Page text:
When financial advisor Spencer Sherman found himself crossing a police line to retrieve his work files from a burning office building, he realized he had money madness. He noticed it in his clients, too: those irrational feelings about money that make otherwise rational adults behave foolishly—buying high, selling low, overspending, lying to their spouses, equating their self-worth with their net worth. Money madness stresses us out, poisons our relationships, and keeps us from making as much money as we can. So Spencer invented the cure. Now, in The Cure for Money Madness , he gives us the tools that have helped thousands of people find greater peace of mind—and make more money.
Money madness, Spencer shows us, comes from unproductive messages that we received long ago. “It takes money to make money.” “Paying rent is just throwing money down the drain.” “Don’t talk about money.” When you challenge the messages, you can transform all aspects of your money life: earning, spending, saving, investing, giving, borrowing. More money will flow to you. Your relationships will improve. You’ll enjoy your money more. And you’ll be more generous, too.
In The Cure for Money Madness , you’ll discover:
How much your money madness has been costing you
How wealthy you truly are, by using the revolutionary Actual Net WorthTM statement
How “small and boring” can help you outperform the top investors—without watching the market
How to communicate about money in ways that create deeper connections with your spouse, parents, children, friends, and colleagues
How to know what is truly enough
Money madness keeps us from living as richly as we might and enjoying the wealth we have. In these tough economic times, The Cure for Money Madness transforms fear and stress into prosperity and peace.
The Cure for Money Madness makes a golden promise: stress-free prosperity and a lifetime of financial peace.
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|Title of eBook: The Cure for Money Madness|
|Release Date: 02-03-2009|
|Allowed Countries (hover)|
|Publisher: Crown Publishing Group|
This eBook download is available in the following formats:
|Parent title||The Cure for Money...|
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|Note||ePub, short for electronic publication is one of our favorites and should be yours for a couple of reasons. ePub offers reflowable text giving you flexibility to manipulate how the content is presented. Moreover, lots of cool features are now being developed for the reader like advanced video and audio. ePub is now an industry standard, so all of the "non-propreitary" hardware manufacturers are now supporting it.|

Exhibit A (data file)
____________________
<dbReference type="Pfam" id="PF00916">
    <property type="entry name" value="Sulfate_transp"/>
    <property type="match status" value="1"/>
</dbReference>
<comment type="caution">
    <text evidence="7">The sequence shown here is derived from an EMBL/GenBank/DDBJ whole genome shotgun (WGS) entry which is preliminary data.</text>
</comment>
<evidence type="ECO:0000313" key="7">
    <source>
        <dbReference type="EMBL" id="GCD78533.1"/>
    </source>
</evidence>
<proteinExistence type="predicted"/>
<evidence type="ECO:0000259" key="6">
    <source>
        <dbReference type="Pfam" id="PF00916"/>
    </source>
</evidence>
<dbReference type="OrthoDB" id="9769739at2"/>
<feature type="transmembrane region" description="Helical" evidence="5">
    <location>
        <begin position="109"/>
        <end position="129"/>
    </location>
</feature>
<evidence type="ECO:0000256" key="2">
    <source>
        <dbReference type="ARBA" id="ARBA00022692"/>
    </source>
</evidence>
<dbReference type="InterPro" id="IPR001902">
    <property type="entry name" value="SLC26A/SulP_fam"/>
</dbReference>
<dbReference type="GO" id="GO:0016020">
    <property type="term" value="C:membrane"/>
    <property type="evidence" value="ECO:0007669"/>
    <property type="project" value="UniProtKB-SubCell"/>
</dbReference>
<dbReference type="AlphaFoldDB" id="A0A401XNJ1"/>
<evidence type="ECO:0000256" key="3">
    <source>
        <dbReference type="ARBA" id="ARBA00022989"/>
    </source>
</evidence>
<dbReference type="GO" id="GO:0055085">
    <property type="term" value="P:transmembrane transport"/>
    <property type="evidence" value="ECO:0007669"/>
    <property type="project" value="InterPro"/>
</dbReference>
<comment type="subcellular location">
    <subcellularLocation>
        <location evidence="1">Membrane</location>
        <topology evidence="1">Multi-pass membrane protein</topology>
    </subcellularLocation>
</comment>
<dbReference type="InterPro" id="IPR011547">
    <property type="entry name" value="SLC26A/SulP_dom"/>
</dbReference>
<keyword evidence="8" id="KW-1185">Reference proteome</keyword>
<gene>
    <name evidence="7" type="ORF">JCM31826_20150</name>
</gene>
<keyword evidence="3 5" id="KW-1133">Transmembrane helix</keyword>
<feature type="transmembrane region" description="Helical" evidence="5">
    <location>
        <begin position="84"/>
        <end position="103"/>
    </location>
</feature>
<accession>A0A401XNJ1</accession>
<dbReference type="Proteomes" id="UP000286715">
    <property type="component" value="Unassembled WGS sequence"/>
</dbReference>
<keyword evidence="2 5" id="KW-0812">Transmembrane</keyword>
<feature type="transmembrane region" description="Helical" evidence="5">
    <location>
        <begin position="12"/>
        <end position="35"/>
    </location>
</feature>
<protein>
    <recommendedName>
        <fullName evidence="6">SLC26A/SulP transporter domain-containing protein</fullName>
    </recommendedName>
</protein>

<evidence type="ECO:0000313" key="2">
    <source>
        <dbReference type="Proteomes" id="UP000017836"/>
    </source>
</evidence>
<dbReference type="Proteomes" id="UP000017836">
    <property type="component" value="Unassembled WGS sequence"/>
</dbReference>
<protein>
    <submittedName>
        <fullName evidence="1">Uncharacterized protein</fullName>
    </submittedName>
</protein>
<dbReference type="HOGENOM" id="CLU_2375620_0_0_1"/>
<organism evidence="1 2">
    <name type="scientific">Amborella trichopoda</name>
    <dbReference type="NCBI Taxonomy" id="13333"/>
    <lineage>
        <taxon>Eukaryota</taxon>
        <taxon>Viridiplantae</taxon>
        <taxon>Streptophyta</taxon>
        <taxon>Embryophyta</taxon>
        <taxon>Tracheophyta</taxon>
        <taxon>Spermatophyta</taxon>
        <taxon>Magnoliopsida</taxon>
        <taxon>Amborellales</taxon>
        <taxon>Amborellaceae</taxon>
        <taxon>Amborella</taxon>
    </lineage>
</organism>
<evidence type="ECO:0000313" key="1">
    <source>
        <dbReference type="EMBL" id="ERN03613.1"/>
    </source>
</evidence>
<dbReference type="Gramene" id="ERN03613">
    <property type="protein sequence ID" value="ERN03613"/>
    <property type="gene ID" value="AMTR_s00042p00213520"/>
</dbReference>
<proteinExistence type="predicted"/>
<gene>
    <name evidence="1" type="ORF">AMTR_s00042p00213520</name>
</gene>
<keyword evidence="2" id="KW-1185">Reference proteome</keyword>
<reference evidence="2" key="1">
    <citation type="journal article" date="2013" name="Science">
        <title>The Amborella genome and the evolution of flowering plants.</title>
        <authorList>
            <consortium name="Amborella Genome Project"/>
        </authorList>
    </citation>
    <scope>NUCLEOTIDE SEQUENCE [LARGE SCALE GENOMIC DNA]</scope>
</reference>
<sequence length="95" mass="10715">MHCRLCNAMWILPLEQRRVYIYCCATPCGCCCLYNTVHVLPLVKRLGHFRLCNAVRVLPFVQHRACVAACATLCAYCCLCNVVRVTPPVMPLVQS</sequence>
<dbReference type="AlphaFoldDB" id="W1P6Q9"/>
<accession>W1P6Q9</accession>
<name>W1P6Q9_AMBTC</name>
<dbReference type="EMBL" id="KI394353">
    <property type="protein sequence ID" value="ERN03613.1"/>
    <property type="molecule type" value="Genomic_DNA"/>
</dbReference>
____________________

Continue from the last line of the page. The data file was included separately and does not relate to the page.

The Cure for Money Madness
What It Does and How It Works
When my wife, Janine, and I first went to see the house in which we now live, the thing that most excited her was the backyard. "Plenty of space for a garden," she said breathlessly. I could see her pleasure as she scanned the sizable expanse of the yard, no doubt already planning vegetables here and perennials there.
The prospect filled me with dread. Where she saw tomatoes on the vine and beds of peonies, I saw bills, expenses, maintenance costs. If I even acknowledge her pleasure, I thought to myself, she'll start planning this garden; and if she does that, I'll have to pay for it. And if that happened, a lot of money would flow away from me.
"What do you think, Spencer?" she asked me excitedly. "Isn't it just perfect?"
I barely grunted, then looked away. The truth is that I was terrified of spending money on a garden. I was even more terrified of sharing my fear with Janine. It was not something I had ever talked to her about-even though she was and remains the person to whom I feel closest in all the world. So as I always and invariably did, I kept mum, and I simply let my fear simmer.
Irrational? This was sheer folly.
For one thing, we could well afford a garden. Of course, with a packet of seeds you can buy for pennies and a willingness to do a little manual labor, just about anyone can afford a garden. But in fact, our finances at the time would have enabled a professional garden design and help with the heavy-duty work of garden maintenance, so my fear certainly wasn't due to a lack of ready cash.
Nor would it have been rational to reject t